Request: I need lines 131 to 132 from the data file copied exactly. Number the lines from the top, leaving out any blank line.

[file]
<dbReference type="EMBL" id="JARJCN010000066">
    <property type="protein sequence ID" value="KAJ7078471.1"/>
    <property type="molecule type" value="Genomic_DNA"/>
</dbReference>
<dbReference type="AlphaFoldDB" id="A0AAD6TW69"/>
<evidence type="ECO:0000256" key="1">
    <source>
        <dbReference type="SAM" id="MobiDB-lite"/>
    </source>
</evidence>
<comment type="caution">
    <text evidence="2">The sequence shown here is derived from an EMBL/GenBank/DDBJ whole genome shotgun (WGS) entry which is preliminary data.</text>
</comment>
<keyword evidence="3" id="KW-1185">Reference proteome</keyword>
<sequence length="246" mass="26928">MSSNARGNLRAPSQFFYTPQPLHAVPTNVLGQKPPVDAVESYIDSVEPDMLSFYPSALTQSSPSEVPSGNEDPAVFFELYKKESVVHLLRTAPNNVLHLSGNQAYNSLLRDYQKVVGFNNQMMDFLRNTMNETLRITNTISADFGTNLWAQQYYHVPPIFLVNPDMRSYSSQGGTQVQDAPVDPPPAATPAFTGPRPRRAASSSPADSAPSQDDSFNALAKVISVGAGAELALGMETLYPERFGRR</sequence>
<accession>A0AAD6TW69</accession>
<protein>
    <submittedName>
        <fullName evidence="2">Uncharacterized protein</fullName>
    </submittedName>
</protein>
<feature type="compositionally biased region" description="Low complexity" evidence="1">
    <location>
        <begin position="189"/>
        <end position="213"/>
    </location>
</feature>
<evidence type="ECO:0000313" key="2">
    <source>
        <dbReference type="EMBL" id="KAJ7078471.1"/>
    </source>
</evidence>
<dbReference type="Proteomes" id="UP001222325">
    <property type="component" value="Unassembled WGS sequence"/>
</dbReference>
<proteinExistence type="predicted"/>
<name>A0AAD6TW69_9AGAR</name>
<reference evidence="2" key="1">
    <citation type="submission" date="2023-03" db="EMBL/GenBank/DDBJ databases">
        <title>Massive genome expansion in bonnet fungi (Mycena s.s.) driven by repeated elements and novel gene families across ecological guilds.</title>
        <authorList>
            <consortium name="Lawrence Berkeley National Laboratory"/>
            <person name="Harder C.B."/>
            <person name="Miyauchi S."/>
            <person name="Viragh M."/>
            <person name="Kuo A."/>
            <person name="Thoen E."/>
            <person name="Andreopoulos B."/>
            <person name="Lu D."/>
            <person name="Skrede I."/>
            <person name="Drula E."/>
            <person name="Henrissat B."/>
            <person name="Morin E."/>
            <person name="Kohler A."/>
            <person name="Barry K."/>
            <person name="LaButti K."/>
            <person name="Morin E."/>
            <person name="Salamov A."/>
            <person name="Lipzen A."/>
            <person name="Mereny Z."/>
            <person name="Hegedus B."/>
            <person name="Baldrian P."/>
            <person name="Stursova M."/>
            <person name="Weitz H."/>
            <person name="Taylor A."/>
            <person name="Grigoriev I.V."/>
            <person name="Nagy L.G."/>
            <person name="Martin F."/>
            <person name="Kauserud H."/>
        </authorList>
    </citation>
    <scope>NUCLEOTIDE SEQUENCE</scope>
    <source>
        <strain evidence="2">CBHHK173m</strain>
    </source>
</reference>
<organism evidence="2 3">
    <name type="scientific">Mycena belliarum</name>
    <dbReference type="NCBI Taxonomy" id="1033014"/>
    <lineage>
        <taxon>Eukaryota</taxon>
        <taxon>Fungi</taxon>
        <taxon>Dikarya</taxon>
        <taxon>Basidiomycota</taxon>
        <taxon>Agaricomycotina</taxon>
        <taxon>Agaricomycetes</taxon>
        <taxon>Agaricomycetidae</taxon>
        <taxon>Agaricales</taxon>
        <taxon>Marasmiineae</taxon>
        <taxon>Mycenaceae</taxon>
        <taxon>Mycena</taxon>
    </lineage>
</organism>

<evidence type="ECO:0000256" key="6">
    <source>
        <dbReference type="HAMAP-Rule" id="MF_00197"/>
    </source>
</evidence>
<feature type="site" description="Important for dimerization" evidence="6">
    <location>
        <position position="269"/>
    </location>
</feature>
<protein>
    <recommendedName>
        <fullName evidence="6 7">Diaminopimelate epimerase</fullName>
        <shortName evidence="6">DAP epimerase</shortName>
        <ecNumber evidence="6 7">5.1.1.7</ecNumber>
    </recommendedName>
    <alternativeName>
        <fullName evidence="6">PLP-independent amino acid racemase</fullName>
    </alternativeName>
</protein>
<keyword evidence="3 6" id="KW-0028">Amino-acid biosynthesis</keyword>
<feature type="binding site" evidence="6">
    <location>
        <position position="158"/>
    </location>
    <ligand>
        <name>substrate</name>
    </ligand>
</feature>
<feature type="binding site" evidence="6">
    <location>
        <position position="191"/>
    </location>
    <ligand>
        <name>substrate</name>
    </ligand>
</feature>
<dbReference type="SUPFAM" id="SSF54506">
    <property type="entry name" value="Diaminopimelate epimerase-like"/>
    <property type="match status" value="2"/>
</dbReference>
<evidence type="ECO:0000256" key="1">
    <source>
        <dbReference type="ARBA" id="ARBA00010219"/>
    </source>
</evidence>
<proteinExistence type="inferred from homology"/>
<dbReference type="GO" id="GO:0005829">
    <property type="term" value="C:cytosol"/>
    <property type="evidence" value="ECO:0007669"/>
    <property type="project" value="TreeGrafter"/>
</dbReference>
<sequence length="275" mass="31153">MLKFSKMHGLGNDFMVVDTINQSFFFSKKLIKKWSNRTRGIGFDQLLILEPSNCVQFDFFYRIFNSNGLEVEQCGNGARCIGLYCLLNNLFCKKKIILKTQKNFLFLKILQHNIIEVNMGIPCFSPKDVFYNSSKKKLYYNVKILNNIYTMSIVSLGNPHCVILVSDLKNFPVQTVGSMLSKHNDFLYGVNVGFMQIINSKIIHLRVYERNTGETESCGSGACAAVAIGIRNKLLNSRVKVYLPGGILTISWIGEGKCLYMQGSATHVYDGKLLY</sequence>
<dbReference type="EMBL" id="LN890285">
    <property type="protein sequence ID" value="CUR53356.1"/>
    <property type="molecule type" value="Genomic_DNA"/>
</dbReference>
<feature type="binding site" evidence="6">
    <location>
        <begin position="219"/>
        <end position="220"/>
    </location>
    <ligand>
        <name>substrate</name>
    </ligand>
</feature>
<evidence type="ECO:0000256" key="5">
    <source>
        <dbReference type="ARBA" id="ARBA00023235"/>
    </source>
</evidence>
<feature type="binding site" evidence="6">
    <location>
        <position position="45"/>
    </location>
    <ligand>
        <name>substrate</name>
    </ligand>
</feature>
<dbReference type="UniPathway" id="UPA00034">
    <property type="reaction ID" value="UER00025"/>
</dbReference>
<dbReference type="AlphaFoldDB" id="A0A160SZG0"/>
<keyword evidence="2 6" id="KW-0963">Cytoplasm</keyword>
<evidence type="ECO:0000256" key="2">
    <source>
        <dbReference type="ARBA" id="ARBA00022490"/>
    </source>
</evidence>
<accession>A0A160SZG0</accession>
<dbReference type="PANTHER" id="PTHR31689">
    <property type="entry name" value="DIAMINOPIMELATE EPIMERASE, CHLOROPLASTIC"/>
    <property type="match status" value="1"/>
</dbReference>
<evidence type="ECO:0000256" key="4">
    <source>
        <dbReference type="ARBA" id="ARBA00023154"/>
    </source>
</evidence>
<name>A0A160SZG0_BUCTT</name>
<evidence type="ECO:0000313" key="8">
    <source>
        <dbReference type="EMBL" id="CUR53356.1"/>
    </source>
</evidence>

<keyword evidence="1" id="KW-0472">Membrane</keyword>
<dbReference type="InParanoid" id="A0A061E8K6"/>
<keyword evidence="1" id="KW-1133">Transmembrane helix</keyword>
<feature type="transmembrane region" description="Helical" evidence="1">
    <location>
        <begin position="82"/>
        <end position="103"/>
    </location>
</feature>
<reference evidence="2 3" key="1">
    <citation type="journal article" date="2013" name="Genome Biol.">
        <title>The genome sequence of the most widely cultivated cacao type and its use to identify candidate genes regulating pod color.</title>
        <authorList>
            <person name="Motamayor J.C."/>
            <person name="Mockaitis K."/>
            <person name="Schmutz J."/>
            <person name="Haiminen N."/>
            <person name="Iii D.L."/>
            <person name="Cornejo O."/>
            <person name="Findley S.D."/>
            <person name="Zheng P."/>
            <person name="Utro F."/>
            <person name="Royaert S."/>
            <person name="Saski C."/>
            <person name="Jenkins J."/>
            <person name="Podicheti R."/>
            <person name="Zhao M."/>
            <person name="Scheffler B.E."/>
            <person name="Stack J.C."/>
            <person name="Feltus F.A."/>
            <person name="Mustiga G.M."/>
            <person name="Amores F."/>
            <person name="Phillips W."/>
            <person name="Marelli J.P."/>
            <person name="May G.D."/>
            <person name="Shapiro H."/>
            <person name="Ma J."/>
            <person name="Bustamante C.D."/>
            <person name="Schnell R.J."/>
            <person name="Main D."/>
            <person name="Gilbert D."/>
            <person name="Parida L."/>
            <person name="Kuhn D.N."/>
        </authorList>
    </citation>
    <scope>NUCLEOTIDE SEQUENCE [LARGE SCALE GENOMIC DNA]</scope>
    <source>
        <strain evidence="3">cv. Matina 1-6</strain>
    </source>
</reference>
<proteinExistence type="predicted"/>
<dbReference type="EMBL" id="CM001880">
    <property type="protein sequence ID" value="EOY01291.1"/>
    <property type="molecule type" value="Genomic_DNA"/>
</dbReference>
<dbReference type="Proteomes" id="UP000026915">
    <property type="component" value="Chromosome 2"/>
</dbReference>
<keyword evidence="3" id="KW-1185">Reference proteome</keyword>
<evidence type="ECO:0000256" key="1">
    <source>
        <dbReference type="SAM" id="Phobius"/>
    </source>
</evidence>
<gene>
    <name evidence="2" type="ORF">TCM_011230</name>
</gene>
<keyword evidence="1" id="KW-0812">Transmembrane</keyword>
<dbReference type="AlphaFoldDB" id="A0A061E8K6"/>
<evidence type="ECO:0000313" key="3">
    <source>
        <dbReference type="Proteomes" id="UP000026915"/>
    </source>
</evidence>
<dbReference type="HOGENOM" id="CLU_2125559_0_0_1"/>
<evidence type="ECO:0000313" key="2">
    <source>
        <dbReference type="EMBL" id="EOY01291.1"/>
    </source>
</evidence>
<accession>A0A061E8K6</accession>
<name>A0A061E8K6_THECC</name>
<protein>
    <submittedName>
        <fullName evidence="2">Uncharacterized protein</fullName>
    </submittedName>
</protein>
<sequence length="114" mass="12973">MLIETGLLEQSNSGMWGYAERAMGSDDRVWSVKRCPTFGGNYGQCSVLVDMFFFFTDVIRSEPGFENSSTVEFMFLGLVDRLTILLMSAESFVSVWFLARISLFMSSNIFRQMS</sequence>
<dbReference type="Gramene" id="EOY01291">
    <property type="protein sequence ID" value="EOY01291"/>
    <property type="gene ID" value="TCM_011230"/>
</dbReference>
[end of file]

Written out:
<dbReference type="SUPFAM" id="SSF54506">
    <property type="entry name" value="Diaminopimelate epimerase-like"/>